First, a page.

Contactless payments have been around for a while now, although it is only recently that almost all banks have started to offer the service on both credit and debit cards.
Contactless technology is no longer exclusive to cards, smartphones now have the same capabilities via apps such as Apple and Android Pay. There are numerous benefits to contactless payments; they’re extremely fast and convenient, they’re secure and safer than carrying cash.
However, they could be having a negative effect on your personal finances. According to research from ClearScore (which they have now taken offline), 59% of Brits admit that not handing over physical cash has led them to overspending at the tills. On top of that, 72% admitted that contactless technology has encouraged them to make more impulse purchases. Perhaps more shockingly, 40% of shoppers admit that they’ve lost track of their spending due to the ease of ‘digital spending’, with 25% confessing to missing a bill and 15% defaulting on a loan.
Given the severity of some of these figures, we’ve come up with a handful of top tips to ensure that you don’t fall into the trap of unnecessary spending on contactless cards or apps.
1. Don’t make impulse purchases
This may seem blindingly obvious but it’s one of the simplest ways to save cash (we go into more detail in this article). Avoiding buying items the first time you see them not only makes you question the necessity for the item, but it gives you a chance to save money by shopping around if you decide you still need it.
2. Realise that contactless changes nothing
Just because you may be able to purchase something without physically handing over cash and seeing in real terms how much it’s costing you, it doesn’t change the fact that you’re still spending money. If you are thinking of purchasing something, question whether you’d be willing to go to an ATM and spend cash on it. If you wouldn’t, then don’t use contactless.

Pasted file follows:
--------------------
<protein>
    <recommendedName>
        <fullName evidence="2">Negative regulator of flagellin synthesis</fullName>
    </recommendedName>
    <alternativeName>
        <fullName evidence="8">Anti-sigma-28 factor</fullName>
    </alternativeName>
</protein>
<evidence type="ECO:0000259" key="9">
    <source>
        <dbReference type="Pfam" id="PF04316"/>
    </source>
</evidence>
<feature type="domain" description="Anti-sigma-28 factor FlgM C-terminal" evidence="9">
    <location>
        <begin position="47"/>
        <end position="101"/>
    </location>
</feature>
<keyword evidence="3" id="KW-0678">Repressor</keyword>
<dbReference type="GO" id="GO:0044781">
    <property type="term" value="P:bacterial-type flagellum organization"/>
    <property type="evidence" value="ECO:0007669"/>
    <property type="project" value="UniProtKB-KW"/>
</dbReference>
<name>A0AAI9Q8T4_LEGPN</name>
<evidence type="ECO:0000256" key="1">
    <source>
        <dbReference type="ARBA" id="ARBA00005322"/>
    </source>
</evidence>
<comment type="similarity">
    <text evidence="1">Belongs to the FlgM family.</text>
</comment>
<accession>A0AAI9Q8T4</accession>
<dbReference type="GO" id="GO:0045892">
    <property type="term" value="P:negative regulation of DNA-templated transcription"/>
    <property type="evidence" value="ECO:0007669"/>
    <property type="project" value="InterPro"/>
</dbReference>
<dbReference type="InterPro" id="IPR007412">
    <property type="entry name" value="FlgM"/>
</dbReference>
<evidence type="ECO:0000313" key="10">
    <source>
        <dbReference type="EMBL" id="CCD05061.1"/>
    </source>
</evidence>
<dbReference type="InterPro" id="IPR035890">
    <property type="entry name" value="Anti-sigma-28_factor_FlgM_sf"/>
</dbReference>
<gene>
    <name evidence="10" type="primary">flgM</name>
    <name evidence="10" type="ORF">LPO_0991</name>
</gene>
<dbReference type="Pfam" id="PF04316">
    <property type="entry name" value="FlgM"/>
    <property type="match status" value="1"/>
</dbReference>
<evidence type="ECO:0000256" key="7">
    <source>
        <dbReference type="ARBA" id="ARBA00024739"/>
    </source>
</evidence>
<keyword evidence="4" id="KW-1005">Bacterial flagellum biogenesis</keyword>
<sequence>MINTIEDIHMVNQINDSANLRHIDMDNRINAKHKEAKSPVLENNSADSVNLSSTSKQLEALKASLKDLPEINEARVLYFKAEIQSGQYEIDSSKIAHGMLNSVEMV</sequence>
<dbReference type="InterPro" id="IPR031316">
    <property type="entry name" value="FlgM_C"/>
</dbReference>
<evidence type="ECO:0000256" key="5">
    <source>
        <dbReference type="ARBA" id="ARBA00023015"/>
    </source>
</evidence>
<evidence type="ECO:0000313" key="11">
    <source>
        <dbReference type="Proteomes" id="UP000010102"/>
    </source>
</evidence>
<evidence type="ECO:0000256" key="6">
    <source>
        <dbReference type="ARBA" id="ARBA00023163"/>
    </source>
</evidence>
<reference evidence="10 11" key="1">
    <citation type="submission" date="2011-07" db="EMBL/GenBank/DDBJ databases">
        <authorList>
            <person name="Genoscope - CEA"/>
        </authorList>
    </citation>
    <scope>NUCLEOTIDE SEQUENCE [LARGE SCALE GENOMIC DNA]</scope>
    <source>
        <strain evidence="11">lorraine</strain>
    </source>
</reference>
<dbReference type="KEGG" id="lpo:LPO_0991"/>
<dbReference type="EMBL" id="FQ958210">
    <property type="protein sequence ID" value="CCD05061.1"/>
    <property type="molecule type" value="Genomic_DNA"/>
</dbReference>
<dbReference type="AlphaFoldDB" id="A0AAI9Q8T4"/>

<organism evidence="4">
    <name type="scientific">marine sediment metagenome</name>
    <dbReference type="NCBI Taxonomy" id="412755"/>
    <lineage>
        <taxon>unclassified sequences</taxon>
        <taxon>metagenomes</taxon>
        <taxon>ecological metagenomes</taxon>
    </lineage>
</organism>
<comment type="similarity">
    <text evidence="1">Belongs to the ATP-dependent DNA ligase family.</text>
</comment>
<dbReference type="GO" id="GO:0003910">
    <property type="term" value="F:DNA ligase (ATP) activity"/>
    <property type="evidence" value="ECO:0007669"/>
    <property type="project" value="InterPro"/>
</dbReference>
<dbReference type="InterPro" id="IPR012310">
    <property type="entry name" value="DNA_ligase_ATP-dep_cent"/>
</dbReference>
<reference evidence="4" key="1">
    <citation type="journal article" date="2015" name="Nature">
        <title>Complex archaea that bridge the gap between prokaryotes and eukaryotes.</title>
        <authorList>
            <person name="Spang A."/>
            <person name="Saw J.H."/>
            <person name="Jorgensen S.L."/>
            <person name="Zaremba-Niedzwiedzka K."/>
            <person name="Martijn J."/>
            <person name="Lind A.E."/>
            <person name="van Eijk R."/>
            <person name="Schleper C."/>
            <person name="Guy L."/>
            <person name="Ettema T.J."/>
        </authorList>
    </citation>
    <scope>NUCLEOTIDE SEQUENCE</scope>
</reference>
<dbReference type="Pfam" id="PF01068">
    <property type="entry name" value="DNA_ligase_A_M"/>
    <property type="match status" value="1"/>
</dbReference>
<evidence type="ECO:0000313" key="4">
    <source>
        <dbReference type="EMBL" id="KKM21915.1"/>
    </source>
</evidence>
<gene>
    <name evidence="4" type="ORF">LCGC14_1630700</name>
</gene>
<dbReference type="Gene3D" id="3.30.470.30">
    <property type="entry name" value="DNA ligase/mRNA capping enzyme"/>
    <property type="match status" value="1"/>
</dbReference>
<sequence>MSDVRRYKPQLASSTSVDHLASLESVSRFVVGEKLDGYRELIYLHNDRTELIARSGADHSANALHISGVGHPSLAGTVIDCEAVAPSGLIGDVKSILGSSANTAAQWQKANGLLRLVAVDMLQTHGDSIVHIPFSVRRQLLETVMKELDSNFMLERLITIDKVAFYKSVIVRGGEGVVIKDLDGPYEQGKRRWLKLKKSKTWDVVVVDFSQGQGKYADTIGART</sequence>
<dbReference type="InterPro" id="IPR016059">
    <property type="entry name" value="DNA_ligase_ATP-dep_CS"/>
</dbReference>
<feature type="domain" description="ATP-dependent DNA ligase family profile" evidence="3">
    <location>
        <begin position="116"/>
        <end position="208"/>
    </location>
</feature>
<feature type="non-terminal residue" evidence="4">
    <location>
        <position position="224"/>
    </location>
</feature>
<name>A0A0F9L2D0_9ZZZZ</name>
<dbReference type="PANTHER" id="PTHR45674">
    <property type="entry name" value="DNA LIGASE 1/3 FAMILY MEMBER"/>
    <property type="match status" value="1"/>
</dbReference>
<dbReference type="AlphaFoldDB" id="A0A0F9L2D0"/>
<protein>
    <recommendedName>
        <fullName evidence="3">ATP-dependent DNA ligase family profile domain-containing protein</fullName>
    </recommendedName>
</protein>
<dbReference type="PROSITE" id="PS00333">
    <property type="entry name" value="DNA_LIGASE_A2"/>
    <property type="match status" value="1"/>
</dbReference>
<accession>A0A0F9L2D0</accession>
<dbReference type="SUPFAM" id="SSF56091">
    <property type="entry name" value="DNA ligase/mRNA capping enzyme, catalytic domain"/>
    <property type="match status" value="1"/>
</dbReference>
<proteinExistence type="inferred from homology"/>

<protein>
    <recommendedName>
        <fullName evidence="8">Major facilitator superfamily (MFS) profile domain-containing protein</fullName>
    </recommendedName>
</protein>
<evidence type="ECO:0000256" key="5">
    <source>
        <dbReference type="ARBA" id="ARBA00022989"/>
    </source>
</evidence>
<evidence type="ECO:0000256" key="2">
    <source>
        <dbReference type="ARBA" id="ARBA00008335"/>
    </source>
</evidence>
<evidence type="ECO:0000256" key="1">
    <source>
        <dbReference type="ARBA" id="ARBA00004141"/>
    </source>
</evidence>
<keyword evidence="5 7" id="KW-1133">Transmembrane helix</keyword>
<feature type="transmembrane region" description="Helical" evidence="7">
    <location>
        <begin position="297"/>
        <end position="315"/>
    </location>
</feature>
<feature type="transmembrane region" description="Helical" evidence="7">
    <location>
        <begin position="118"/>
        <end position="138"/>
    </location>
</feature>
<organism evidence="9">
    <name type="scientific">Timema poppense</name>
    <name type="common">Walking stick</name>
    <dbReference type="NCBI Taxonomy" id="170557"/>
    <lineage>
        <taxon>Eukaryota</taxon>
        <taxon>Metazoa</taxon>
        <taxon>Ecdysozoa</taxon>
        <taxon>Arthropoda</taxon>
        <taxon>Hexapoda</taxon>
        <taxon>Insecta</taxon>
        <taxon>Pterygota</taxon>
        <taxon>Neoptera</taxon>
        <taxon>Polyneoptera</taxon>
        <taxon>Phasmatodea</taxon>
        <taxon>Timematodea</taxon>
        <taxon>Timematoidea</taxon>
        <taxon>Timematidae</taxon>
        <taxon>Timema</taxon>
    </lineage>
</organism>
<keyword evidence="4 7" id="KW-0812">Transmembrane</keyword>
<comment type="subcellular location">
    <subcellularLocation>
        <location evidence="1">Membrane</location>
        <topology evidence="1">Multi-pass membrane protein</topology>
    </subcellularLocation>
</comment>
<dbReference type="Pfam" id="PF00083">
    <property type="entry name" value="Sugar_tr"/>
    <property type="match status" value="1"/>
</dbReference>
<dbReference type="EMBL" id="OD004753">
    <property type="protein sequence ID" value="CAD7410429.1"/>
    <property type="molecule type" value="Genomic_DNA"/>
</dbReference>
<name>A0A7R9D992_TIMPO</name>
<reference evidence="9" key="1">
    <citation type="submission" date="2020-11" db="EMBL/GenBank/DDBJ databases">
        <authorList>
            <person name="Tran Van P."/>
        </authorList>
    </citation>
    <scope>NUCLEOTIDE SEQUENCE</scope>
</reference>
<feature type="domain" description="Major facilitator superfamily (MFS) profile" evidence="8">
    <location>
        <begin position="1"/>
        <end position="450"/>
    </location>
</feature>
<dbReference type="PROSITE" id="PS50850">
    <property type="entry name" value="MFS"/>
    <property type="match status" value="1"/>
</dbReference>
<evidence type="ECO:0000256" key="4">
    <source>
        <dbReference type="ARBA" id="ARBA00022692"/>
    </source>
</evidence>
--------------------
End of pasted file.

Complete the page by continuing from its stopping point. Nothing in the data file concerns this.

3. Uninstall contactless apps
If you have found yourself overspending or making impulse purchases with contactless apps such as Apple or Android Pay, clear the balance and uninstall the app. This may seem a little drastic but it completely removes the chance of falling into the trap of contactless overspending again and for that reason, it’s worth doing.
4. Keep a regular check on bank statements
Just as you’d check your purse or wallet before making a cash payment, check your balance before making a contactless payment. The introduction of online banking has meant that you can access your balance within 30 seconds regardless of where you are, providing a data connection is available. If you’re in any doubt as to whether you can afford it – leave it on the shelves.
5. Track spending in a budget
As we’ve preached in numerous previous posts, keeping a monthly budget is the ultimate way to stay on top of your finances. By always knowing how much money you’ve got going in and out each month, you can make educated judgements on whether you’re able to afford any given purchase.
Whilst contactless technology may provide a convenient, secure and quick method of making payments, it’s important to remember that it doesn’t change anything. Think of scanning your card or phone in the same way as you’d think of handing over cash. Question every purchase and plan your spending around a monthly budget – this will ensure you’re well on your way to personal finance success!